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Learning to Fall

“Lead me from the unreal to the real.”

—Hindu invocation

A lot of people have already written about Tom Nattell’s passing. I don’t want to add anything superfluous. I knew Tom, but not enough to say anything comforting to those who knew him deeply and well.

Still, I am drawn to honor a fellow sojourner whose calling was to use words not so much in order to make sense of life as to simply and richly sense life. And in that spirit, this is for Tom:

There are all these ancient holiday rituals whose purposes are to petition winter’s darkness for the return of spring’s light and greening: St. Lucia’s crown of candles, Twelfth Night bonfires—even the exploding sky of New Year fireworks is a ritual for summoning newness.

Feb. 2 is about a lot more than Phil and his shadow side.

It’s been celebrated in lots of different ways for many centuries. Feb. 2 is Candlemas, the day people would bring their newly-poured tapers to the churches so that the light they shed would be a blessed one.

In Celtic spirituality it is Imbolc, observing the quarter turn of the year. Imbolc is the time to celebrate Brigid. Her fire was said to temper and transform, so she became the guiding spirit for poets and smiths and healers, all of them involved in the tempering and transforming of one thing into another.

And since Brigid’s fire warmed the earth and released the frozen waters, she was also the goddess of holy wells, of fertility and renewal.

In Christianized Ireland, Brigid herself was transformed into a saint and she was invoked to protect and preserve any number of household things, including the cows:

Brigid to keep them, to watch them, to tend them,

On ben, in glen on plain.

In ancient Greece this day was associated with Persephone’s return from the underworld to her mother, Demeter, goddess of the harvest. So when Persephone rose from Hades, another season of planting was at hand.

Compared to all that, Punxsutawney Phil seems like a lame agent.

It doesn’t take a rodent to tell an upstate New Yorker there will be six more weeks of winter.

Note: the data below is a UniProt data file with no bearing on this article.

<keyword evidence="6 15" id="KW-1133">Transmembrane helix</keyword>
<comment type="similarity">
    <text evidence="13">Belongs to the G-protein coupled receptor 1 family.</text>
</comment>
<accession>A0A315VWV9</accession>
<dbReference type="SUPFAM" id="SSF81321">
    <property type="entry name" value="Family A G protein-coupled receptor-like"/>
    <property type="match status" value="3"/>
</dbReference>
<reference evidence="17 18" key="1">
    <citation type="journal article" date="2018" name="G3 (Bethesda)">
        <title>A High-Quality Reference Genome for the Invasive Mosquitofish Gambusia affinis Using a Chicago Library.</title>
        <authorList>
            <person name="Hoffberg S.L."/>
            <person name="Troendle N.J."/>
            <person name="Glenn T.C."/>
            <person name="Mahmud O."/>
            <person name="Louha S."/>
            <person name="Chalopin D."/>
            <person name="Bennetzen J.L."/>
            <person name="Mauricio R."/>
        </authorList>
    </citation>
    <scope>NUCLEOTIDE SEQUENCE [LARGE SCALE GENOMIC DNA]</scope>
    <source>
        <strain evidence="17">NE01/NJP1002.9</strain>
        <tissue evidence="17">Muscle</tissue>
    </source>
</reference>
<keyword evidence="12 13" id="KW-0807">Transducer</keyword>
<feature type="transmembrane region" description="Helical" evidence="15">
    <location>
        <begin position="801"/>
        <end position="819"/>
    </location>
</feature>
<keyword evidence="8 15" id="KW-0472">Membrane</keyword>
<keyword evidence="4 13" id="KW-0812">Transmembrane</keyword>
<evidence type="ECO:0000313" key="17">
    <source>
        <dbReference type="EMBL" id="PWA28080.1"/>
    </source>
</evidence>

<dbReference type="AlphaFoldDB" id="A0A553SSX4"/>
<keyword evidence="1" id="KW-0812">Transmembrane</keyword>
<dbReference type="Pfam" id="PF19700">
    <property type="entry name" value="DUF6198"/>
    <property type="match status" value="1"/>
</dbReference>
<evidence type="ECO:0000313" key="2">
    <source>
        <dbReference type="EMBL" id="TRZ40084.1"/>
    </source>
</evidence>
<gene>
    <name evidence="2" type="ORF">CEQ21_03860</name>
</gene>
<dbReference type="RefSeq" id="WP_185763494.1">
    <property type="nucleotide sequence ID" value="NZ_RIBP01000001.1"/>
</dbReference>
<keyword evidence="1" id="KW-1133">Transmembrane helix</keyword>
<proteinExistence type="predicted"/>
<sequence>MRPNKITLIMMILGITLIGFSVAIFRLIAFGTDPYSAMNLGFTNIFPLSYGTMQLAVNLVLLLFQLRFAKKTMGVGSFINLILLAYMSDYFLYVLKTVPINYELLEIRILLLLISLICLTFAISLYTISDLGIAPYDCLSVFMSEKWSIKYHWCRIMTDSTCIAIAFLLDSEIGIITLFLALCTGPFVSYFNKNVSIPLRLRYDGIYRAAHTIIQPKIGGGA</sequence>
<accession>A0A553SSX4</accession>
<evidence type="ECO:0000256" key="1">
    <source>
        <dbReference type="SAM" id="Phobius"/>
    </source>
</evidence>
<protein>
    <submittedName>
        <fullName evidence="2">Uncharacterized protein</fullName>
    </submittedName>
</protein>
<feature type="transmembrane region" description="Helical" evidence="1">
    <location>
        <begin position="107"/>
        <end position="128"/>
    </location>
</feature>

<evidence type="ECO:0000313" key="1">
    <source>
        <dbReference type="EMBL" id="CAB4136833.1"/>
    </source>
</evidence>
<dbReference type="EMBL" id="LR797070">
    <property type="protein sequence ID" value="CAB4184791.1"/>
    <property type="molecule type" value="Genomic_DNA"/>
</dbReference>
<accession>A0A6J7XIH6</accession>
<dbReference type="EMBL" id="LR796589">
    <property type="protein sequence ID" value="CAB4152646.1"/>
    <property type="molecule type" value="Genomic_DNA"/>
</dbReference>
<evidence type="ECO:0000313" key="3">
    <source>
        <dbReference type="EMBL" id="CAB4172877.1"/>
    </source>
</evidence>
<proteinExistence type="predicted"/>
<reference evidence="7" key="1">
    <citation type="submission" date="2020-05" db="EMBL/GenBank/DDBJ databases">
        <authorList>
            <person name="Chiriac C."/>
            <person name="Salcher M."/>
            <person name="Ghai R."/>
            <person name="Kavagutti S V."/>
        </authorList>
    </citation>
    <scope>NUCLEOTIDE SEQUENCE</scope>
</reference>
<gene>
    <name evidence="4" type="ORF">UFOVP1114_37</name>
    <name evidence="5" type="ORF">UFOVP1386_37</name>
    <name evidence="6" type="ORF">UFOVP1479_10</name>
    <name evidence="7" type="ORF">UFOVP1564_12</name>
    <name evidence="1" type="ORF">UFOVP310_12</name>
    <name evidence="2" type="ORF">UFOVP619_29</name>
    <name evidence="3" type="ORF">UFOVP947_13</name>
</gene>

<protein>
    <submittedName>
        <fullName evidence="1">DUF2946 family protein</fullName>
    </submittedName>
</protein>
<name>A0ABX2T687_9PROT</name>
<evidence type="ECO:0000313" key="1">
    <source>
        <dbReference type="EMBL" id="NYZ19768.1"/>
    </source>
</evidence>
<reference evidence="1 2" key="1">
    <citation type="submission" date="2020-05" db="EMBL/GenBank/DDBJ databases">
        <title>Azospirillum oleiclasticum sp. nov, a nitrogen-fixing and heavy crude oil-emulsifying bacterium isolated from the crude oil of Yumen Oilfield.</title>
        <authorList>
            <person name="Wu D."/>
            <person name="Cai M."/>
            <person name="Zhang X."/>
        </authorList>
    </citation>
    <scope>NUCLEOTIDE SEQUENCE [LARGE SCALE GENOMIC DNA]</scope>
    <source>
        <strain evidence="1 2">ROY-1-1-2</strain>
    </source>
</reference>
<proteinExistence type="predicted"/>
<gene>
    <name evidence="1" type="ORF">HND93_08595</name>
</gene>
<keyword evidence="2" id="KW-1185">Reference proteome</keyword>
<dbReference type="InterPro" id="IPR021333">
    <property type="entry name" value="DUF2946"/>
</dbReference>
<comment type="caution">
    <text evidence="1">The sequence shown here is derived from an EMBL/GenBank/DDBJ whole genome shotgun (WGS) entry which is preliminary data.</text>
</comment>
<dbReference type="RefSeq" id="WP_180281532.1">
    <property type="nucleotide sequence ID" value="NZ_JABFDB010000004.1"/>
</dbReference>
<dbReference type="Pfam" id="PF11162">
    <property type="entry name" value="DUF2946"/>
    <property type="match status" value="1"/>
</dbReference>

But without Punxsutawney Phil we would not have Groundhog Day.

It’s a romantic comedy, but Groundhog Day is also a pretty good fable about summoning illumination, about renewing the clueless (so ably played by Bill Murray). And most of us are clueless at one time or another—or maybe even most of the time.

The plot is simple:

A wiseass, narcissistic weatherman, Steve, and a TV crew are sent to the wilds of Punxsutawney to cover Groundhog Day. It’s bad enough to be there, but worse, they get stranded indefinitely by a blizzard: stuck inside Punxsutawney with the Pittsburgh blues again.

But that’s what begins the pattern of the second chance. The third chance. The umpteenth chance.

Steve and the crew wake up each morning and it’s Groundhog Day every day. Each morning Steve hears the same lame song on the radio. He steps in the same potholes full of icy soup. He has the same conversations with strangers. And each night he strikes out with his heart’s desire, Andie MacDowell’s character.

He can’t get it right.

Which is no surprise because he just doesn’t see that he’s doing anything wrong. He’s his own jinx.

But the grace of the movie is precisely that every day is Groundhog Day. Steve gets to try again and again to get it right—without any kind of guru other the sheer repetition of the experience.

By the end of the movie Steve gets the girl and they get out of Punxsutawney, of course. You wouldn’t want it any other way.

But even so, the movie is different from your standard romantic comedy. Because it’s not about “all’s well that ends well.” It’s about all’s well that finally starts well.

I’ve always cringed at that fake pearl that passes for insight: You have to keep repeating your mistakes until you find a way to correct them. And if you don’t are you dead in the water?

It’s just a platitude guided by a negative presupposition that puts all the emphasis on correction. And none of it on discovery.

Correction is always a whiner. It doesn’t matter who is doing the correcting—your partner, your parent, your own ruthless inner critic—nothing is more paralyzing that being told how unbalanced you are.

Whereas finding your balance is something entirely different. When you’re finding your balance you’re in your own body. You’re moving your own muscles.

I sometimes think about that Japanese proverb, “I fall down nine times. I get up ten.”

There’s a lot of overlooked grace in that pattern of falling and getting up to try it all over again. A second chance, an umpteenth chance. The balance you manage is more important than the balance you lose.

There is a picture of my daughter, Madeleine, taking her first steps. Her dad shot the picture; in the photo I’m behind Madeleine, my arms open as if I’ve released a bird, my mouth so wide you can see all my silver.

And Madeleine looks like the Stay Puft Marshmallow Man from Ghostbusters—a little girl hidden in pillows of diaper and sweatshirt and sweatpants. Her arms are outstretched, her whole face is a smile.

Nobody had told her how not to walk.

All we had ever done was walk alongside of her.

I’m going to forget all about Punxsutawney Phil and six more weeks of winter. We know it’s here anyway.

Instead I’m going to think about the six thousand, or sixty thousand chances—or however many more there may be—to find grace in falling down and grace in getting up until there is no more need to get up again.

—Jo Page

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